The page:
In a bit confused state I’m staring into the distance. It took some effort to find a nice camping spot. That has been done. Beautiful hills are stretching out in front of me. Still, I can hardly enjoy it. Three boys are approaching me in the distance. I can’t really use any curious people right now, my mind wanders. I immediately realize that it is nice to meet local people. My mind is wandering back and forward. I feel strange. I can’t get thoughts into perspective anymore. I completely lose control.
What’s wrong with me?
‘Dehradun,’ sounds through the speakers in the train. I directly wake up. Dehradun? That’s the end terminal. Then I’ve slept through Haridwar! That was the plan. Haridwar. The holy city. Where the Ganges River splits and thousands of Indians wash themselves every year. I’m confused. What and where is Dehradun?
The train slowly stops. I walk out with an American man. His name is Thom. Thom wears a comfortable white pajama and has long gray hair. “I’m doing the yogi thing.” Was his answer when I asked him what he was going to do in the north. “The yogi thing?” Would that be a life without stress? I’m here to relieve. Maybe he has some advice for me.
With this new destination, I have to think about a new plan. Fortunately, Thom knows a plan for me. He advises me to go to Mussoorie. A place where the temperature is cool. Mussoorie? Never heard of it. But what can I do? Haridwar is at least 200 kilometers to the south-east, I can go there on the way back.
A bus goes from Dehradun to Mussoorie. A two hour bumpy ride that goes up into the mountains. The last half hour is remarkable. I have to get used to the driver’s formula 1 behavior. In curves we fly past the abyss. Using the brakes is something the driver isn’t really familiar with. When a sharp turn is approaching to the right, he pushes the claxon. I hold my breath. It’s like being in a roller coaster.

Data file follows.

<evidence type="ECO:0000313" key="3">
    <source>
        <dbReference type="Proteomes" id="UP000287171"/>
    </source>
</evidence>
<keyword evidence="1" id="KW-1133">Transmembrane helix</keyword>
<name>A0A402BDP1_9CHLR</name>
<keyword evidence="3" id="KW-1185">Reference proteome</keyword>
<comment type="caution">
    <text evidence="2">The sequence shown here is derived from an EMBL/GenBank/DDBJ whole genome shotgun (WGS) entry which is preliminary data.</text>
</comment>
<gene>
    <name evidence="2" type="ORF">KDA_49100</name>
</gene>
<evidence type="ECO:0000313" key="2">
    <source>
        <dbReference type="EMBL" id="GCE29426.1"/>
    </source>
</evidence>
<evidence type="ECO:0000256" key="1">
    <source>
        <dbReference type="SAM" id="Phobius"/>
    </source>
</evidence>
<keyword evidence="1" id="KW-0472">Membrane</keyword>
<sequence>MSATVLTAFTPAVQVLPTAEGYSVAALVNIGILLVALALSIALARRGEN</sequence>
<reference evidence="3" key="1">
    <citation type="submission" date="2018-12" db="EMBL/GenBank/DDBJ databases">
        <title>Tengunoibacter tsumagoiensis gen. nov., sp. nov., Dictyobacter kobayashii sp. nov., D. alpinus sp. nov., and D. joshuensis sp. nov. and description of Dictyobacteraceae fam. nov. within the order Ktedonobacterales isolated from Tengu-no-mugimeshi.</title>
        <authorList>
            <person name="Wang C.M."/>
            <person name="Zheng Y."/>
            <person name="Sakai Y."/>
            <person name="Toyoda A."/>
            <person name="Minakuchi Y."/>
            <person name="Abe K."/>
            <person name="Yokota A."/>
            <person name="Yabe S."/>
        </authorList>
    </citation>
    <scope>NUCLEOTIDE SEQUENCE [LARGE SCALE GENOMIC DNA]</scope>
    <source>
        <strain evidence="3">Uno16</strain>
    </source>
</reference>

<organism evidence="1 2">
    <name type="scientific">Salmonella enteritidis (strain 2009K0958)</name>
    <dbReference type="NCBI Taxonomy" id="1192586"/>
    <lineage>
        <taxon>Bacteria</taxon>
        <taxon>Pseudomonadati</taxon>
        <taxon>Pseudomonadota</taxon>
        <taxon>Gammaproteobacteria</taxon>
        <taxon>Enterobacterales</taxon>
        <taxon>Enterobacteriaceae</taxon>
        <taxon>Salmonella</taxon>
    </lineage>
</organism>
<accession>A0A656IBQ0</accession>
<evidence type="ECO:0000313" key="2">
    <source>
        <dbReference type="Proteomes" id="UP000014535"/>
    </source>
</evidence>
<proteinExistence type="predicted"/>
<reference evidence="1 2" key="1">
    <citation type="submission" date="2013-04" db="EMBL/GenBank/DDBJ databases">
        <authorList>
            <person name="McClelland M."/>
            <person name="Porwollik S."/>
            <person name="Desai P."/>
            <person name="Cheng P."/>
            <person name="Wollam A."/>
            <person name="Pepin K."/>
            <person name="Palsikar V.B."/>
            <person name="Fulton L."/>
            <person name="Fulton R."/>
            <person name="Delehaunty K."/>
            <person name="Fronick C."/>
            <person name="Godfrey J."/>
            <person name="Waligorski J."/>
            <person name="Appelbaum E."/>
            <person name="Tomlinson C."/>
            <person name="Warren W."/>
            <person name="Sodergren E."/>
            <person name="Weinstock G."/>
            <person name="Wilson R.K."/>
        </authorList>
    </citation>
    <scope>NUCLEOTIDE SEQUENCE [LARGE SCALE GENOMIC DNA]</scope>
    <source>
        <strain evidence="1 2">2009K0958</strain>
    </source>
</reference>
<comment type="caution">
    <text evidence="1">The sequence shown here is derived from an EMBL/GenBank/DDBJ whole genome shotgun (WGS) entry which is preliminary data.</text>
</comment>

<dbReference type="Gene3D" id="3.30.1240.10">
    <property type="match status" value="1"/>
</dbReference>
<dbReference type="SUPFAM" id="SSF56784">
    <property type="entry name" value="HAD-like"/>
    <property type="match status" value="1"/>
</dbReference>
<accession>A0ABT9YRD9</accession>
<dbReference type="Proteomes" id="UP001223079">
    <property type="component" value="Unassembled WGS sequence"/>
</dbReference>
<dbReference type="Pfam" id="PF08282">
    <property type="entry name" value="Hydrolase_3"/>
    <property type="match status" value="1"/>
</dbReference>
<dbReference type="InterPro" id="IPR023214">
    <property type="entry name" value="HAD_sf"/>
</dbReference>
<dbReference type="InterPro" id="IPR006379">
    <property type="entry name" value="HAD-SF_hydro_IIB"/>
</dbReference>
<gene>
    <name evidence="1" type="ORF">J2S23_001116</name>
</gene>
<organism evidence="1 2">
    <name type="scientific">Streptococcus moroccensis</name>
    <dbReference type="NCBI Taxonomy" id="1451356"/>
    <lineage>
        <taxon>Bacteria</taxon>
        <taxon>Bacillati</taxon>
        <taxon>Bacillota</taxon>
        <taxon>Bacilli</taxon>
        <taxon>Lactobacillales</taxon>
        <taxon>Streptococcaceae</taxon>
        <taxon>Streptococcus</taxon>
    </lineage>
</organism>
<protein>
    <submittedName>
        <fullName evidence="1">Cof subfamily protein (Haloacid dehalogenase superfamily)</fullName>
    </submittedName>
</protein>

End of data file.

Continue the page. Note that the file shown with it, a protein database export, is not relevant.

The next day I walk half a stumbling to the pharmacy. A fierce diarrhea has taken over me. I make this clear in a small pharmacy in the main street with some hand gestures. Not much later I walk 75 cents poorer and with ten pills richer out the door. I don’t have any clue what just have been sold to me. But I’m going to take it and hope for the best as I only have a two weeks spending in India.
In the evening I feel ill. Very ill. Fortunately, the pills appear to be helpful. The next day I feel better. With food I’m more carefull. I only eat white cheese sandwiches prepared with my own cooking gear.
The day after I dare to think about skateboarding. With Annie and a bag full of camping gear, I skateboard away from Mussoorie. In beautiful mountains and under a lovely sun. The temperature is also comfortable.
After a day of skateboarding, a local meeting, a short buss ride and a search for a camping site, I arrive at the village Kyardha. And in that evening the feeling of stress starts to dominate me. A day in the sun. A day taking antibiotics. A day long intensive skateboarding. I rub my painfully burned neck.
The three boys are approaching me.
“Sir, are you going to sleep here? Are you sure? Are you not afraid of tigers?”